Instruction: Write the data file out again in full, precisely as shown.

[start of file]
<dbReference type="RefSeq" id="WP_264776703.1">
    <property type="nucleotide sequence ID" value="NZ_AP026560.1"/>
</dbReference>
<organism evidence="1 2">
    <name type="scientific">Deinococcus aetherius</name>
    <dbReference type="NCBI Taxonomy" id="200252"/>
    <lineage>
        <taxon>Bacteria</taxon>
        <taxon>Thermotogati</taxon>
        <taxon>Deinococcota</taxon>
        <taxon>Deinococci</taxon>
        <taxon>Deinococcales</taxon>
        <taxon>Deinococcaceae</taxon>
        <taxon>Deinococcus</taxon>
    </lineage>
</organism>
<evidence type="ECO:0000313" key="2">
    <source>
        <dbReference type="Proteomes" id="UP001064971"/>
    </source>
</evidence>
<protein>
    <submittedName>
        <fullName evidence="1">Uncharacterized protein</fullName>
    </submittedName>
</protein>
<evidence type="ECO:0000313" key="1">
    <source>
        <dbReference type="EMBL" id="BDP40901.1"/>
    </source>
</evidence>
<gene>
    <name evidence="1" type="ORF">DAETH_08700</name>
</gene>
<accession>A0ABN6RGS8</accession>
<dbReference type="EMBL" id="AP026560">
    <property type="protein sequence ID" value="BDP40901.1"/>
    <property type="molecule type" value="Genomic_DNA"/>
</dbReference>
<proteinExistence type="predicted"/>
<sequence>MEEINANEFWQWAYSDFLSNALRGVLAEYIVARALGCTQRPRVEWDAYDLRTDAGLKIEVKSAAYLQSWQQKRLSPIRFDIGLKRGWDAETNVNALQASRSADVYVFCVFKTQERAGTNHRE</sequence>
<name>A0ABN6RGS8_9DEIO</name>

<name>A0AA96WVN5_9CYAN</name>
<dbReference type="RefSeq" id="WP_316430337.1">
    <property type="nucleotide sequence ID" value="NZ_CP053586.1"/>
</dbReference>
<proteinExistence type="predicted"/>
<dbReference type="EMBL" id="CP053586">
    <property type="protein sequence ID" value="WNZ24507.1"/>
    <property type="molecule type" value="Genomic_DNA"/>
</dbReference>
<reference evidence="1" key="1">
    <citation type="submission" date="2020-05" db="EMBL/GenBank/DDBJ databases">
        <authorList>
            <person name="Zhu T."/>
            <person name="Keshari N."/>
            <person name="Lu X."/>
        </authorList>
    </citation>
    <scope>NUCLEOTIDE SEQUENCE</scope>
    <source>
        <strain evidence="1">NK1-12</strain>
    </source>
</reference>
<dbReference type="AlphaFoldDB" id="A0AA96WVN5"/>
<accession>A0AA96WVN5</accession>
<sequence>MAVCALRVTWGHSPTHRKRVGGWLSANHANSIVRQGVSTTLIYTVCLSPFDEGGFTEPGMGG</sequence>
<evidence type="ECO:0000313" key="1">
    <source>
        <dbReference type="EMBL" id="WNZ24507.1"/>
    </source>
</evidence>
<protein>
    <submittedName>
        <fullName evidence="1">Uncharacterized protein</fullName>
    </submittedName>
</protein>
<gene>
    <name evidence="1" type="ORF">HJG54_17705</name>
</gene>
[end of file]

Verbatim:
<dbReference type="RefSeq" id="WP_264776703.1">
    <property type="nucleotide sequence ID" value="NZ_AP026560.1"/>
</dbReference>
<organism evidence="1 2">
    <name type="scientific">Deinococcus aetherius</name>
    <dbReference type="NCBI Taxonomy" id="200252"/>
    <lineage>
        <taxon>Bacteria</taxon>
        <taxon>Thermotogati</taxon>
        <taxon>Deinococcota</taxon>
        <taxon>Deinococci</taxon>
        <taxon>Deinococcales</taxon>
        <taxon>Deinococcaceae</taxon>
        <taxon>Deinococcus</taxon>
    </lineage>
</organism>
<evidence type="ECO:0000313" key="2">
    <source>
        <dbReference type="Proteomes" id="UP001064971"/>
    </source>
</evidence>
<protein>
    <submittedName>
        <fullName evidence="1">Uncharacterized protein</fullName>
    </submittedName>
</protein>
<evidence type="ECO:0000313" key="1">
    <source>
        <dbReference type="EMBL" id="BDP40901.1"/>
    </source>
</evidence>
<gene>
    <name evidence="1" type="ORF">DAETH_08700</name>
</gene>
<accession>A0ABN6RGS8</accession>
<dbReference type="EMBL" id="AP026560">
    <property type="protein sequence ID" value="BDP40901.1"/>
    <property type="molecule type" value="Genomic_DNA"/>
</dbReference>
<proteinExistence type="predicted"/>
<sequence>MEEINANEFWQWAYSDFLSNALRGVLAEYIVARALGCTQRPRVEWDAYDLRTDAGLKIEVKSAAYLQSWQQKRLSPIRFDIGLKRGWDAETNVNALQASRSADVYVFCVFKTQERAGTNHRE</sequence>
<name>A0ABN6RGS8_9DEIO</name>

<name>A0AA96WVN5_9CYAN</name>
<dbReference type="RefSeq" id="WP_316430337.1">
    <property type="nucleotide sequence ID" value="NZ_CP053586.1"/>
</dbReference>
<proteinExistence type="predicted"/>
<dbReference type="EMBL" id="CP053586">
    <property type="protein sequence ID" value="WNZ24507.1"/>
    <property type="molecule type" value="Genomic_DNA"/>
</dbReference>
<reference evidence="1" key="1">
    <citation type="submission" date="2020-05" db="EMBL/GenBank/DDBJ databases">
        <authorList>
            <person name="Zhu T."/>
            <person name="Keshari N."/>
            <person name="Lu X."/>
        </authorList>
    </citation>
    <scope>NUCLEOTIDE SEQUENCE</scope>
    <source>
        <strain evidence="1">NK1-12</strain>
    </source>
</reference>
<dbReference type="AlphaFoldDB" id="A0AA96WVN5"/>
<accession>A0AA96WVN5</accession>
<sequence>MAVCALRVTWGHSPTHRKRVGGWLSANHANSIVRQGVSTTLIYTVCLSPFDEGGFTEPGMGG</sequence>
<evidence type="ECO:0000313" key="1">
    <source>
        <dbReference type="EMBL" id="WNZ24507.1"/>
    </source>
</evidence>
<protein>
    <submittedName>
        <fullName evidence="1">Uncharacterized protein</fullName>
    </submittedName>
</protein>
<gene>
    <name evidence="1" type="ORF">HJG54_17705</name>
</gene>